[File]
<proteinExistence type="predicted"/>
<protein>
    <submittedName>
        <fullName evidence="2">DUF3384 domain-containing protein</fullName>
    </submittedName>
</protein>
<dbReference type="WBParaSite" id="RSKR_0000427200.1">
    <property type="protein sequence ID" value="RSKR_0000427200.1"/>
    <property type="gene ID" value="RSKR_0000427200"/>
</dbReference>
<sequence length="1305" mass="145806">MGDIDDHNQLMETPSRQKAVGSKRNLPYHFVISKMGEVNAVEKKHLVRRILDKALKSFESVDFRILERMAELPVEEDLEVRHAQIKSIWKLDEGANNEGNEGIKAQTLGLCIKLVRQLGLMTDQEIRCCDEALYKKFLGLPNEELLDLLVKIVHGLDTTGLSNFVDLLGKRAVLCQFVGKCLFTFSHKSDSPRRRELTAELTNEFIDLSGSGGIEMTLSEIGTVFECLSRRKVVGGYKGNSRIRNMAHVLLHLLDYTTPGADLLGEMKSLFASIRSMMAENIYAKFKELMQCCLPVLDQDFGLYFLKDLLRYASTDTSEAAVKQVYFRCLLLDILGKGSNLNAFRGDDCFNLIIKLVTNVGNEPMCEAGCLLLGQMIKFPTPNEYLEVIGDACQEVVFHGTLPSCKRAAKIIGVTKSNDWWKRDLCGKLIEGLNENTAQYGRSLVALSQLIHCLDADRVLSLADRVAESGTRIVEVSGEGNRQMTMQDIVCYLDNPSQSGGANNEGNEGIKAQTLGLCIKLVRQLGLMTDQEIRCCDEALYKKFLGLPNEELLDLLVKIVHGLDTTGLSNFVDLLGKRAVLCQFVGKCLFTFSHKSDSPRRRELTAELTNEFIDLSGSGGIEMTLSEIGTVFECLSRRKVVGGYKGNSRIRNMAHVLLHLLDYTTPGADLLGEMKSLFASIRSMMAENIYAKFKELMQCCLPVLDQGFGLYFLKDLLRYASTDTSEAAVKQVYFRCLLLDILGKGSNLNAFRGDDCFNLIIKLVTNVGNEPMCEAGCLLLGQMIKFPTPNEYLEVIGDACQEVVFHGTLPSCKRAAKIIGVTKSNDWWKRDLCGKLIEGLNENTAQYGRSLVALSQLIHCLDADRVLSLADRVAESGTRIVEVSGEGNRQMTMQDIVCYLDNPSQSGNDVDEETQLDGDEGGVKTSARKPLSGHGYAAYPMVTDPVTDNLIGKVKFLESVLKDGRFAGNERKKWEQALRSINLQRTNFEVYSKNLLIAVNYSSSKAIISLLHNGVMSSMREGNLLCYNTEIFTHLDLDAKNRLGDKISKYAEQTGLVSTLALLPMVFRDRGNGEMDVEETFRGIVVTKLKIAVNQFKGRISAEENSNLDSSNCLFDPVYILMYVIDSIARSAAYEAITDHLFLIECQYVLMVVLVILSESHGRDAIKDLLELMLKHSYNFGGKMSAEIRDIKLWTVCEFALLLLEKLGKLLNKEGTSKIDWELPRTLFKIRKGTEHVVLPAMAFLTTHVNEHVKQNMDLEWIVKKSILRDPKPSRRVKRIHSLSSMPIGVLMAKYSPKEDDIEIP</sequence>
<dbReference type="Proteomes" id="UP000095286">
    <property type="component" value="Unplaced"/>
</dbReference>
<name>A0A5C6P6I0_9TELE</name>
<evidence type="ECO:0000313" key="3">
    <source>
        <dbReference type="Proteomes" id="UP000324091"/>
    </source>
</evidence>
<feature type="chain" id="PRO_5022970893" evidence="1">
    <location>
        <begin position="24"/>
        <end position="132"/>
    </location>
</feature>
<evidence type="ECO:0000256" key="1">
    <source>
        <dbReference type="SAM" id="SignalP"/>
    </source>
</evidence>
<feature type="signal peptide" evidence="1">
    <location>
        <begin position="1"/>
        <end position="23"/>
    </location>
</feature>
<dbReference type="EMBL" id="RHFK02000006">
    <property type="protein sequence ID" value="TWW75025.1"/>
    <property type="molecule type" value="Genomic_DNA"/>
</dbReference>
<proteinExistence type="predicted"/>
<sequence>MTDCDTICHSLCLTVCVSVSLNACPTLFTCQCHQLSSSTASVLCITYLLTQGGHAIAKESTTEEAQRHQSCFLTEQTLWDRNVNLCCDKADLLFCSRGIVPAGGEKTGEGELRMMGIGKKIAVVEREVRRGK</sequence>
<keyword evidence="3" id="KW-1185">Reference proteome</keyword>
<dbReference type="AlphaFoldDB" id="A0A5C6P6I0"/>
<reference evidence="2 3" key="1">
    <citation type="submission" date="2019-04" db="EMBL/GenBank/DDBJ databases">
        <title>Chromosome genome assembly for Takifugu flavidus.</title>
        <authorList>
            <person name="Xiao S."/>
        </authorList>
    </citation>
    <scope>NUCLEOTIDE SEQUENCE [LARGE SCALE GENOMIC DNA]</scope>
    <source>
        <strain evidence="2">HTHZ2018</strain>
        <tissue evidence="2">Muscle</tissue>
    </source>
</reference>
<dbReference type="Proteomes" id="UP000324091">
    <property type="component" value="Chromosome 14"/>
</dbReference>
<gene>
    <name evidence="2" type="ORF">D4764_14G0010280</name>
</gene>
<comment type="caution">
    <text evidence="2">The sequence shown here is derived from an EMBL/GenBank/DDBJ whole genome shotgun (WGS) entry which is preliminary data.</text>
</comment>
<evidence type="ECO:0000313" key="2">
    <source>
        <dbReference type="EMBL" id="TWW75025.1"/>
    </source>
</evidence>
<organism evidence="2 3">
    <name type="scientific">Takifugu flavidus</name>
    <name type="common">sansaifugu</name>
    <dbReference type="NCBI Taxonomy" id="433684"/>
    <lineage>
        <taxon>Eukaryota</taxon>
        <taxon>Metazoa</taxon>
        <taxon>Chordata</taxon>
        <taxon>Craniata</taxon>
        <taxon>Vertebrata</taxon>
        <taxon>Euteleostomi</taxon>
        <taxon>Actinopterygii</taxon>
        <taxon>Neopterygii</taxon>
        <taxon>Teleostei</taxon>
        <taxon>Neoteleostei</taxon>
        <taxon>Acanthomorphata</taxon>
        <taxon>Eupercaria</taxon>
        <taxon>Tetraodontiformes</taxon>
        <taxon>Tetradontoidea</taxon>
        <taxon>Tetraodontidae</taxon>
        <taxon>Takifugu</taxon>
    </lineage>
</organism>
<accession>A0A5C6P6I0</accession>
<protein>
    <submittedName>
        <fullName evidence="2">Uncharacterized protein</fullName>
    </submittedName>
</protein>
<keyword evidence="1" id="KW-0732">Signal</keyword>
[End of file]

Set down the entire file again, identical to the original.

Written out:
<proteinExistence type="predicted"/>
<protein>
    <submittedName>
        <fullName evidence="2">DUF3384 domain-containing protein</fullName>
    </submittedName>
</protein>
<dbReference type="WBParaSite" id="RSKR_0000427200.1">
    <property type="protein sequence ID" value="RSKR_0000427200.1"/>
    <property type="gene ID" value="RSKR_0000427200"/>
</dbReference>
<sequence length="1305" mass="145806">MGDIDDHNQLMETPSRQKAVGSKRNLPYHFVISKMGEVNAVEKKHLVRRILDKALKSFESVDFRILERMAELPVEEDLEVRHAQIKSIWKLDEGANNEGNEGIKAQTLGLCIKLVRQLGLMTDQEIRCCDEALYKKFLGLPNEELLDLLVKIVHGLDTTGLSNFVDLLGKRAVLCQFVGKCLFTFSHKSDSPRRRELTAELTNEFIDLSGSGGIEMTLSEIGTVFECLSRRKVVGGYKGNSRIRNMAHVLLHLLDYTTPGADLLGEMKSLFASIRSMMAENIYAKFKELMQCCLPVLDQDFGLYFLKDLLRYASTDTSEAAVKQVYFRCLLLDILGKGSNLNAFRGDDCFNLIIKLVTNVGNEPMCEAGCLLLGQMIKFPTPNEYLEVIGDACQEVVFHGTLPSCKRAAKIIGVTKSNDWWKRDLCGKLIEGLNENTAQYGRSLVALSQLIHCLDADRVLSLADRVAESGTRIVEVSGEGNRQMTMQDIVCYLDNPSQSGGANNEGNEGIKAQTLGLCIKLVRQLGLMTDQEIRCCDEALYKKFLGLPNEELLDLLVKIVHGLDTTGLSNFVDLLGKRAVLCQFVGKCLFTFSHKSDSPRRRELTAELTNEFIDLSGSGGIEMTLSEIGTVFECLSRRKVVGGYKGNSRIRNMAHVLLHLLDYTTPGADLLGEMKSLFASIRSMMAENIYAKFKELMQCCLPVLDQGFGLYFLKDLLRYASTDTSEAAVKQVYFRCLLLDILGKGSNLNAFRGDDCFNLIIKLVTNVGNEPMCEAGCLLLGQMIKFPTPNEYLEVIGDACQEVVFHGTLPSCKRAAKIIGVTKSNDWWKRDLCGKLIEGLNENTAQYGRSLVALSQLIHCLDADRVLSLADRVAESGTRIVEVSGEGNRQMTMQDIVCYLDNPSQSGNDVDEETQLDGDEGGVKTSARKPLSGHGYAAYPMVTDPVTDNLIGKVKFLESVLKDGRFAGNERKKWEQALRSINLQRTNFEVYSKNLLIAVNYSSSKAIISLLHNGVMSSMREGNLLCYNTEIFTHLDLDAKNRLGDKISKYAEQTGLVSTLALLPMVFRDRGNGEMDVEETFRGIVVTKLKIAVNQFKGRISAEENSNLDSSNCLFDPVYILMYVIDSIARSAAYEAITDHLFLIECQYVLMVVLVILSESHGRDAIKDLLELMLKHSYNFGGKMSAEIRDIKLWTVCEFALLLLEKLGKLLNKEGTSKIDWELPRTLFKIRKGTEHVVLPAMAFLTTHVNEHVKQNMDLEWIVKKSILRDPKPSRRVKRIHSLSSMPIGVLMAKYSPKEDDIEIP</sequence>
<dbReference type="Proteomes" id="UP000095286">
    <property type="component" value="Unplaced"/>
</dbReference>
<name>A0A5C6P6I0_9TELE</name>
<evidence type="ECO:0000313" key="3">
    <source>
        <dbReference type="Proteomes" id="UP000324091"/>
    </source>
</evidence>
<feature type="chain" id="PRO_5022970893" evidence="1">
    <location>
        <begin position="24"/>
        <end position="132"/>
    </location>
</feature>
<evidence type="ECO:0000256" key="1">
    <source>
        <dbReference type="SAM" id="SignalP"/>
    </source>
</evidence>
<feature type="signal peptide" evidence="1">
    <location>
        <begin position="1"/>
        <end position="23"/>
    </location>
</feature>
<dbReference type="EMBL" id="RHFK02000006">
    <property type="protein sequence ID" value="TWW75025.1"/>
    <property type="molecule type" value="Genomic_DNA"/>
</dbReference>
<proteinExistence type="predicted"/>
<sequence>MTDCDTICHSLCLTVCVSVSLNACPTLFTCQCHQLSSSTASVLCITYLLTQGGHAIAKESTTEEAQRHQSCFLTEQTLWDRNVNLCCDKADLLFCSRGIVPAGGEKTGEGELRMMGIGKKIAVVEREVRRGK</sequence>
<keyword evidence="3" id="KW-1185">Reference proteome</keyword>
<dbReference type="AlphaFoldDB" id="A0A5C6P6I0"/>
<reference evidence="2 3" key="1">
    <citation type="submission" date="2019-04" db="EMBL/GenBank/DDBJ databases">
        <title>Chromosome genome assembly for Takifugu flavidus.</title>
        <authorList>
            <person name="Xiao S."/>
        </authorList>
    </citation>
    <scope>NUCLEOTIDE SEQUENCE [LARGE SCALE GENOMIC DNA]</scope>
    <source>
        <strain evidence="2">HTHZ2018</strain>
        <tissue evidence="2">Muscle</tissue>
    </source>
</reference>
<dbReference type="Proteomes" id="UP000324091">
    <property type="component" value="Chromosome 14"/>
</dbReference>
<gene>
    <name evidence="2" type="ORF">D4764_14G0010280</name>
</gene>
<comment type="caution">
    <text evidence="2">The sequence shown here is derived from an EMBL/GenBank/DDBJ whole genome shotgun (WGS) entry which is preliminary data.</text>
</comment>
<evidence type="ECO:0000313" key="2">
    <source>
        <dbReference type="EMBL" id="TWW75025.1"/>
    </source>
</evidence>
<organism evidence="2 3">
    <name type="scientific">Takifugu flavidus</name>
    <name type="common">sansaifugu</name>
    <dbReference type="NCBI Taxonomy" id="433684"/>
    <lineage>
        <taxon>Eukaryota</taxon>
        <taxon>Metazoa</taxon>
        <taxon>Chordata</taxon>
        <taxon>Craniata</taxon>
        <taxon>Vertebrata</taxon>
        <taxon>Euteleostomi</taxon>
        <taxon>Actinopterygii</taxon>
        <taxon>Neopterygii</taxon>
        <taxon>Teleostei</taxon>
        <taxon>Neoteleostei</taxon>
        <taxon>Acanthomorphata</taxon>
        <taxon>Eupercaria</taxon>
        <taxon>Tetraodontiformes</taxon>
        <taxon>Tetradontoidea</taxon>
        <taxon>Tetraodontidae</taxon>
        <taxon>Takifugu</taxon>
    </lineage>
</organism>
<accession>A0A5C6P6I0</accession>
<protein>
    <submittedName>
        <fullName evidence="2">Uncharacterized protein</fullName>
    </submittedName>
</protein>
<keyword evidence="1" id="KW-0732">Signal</keyword>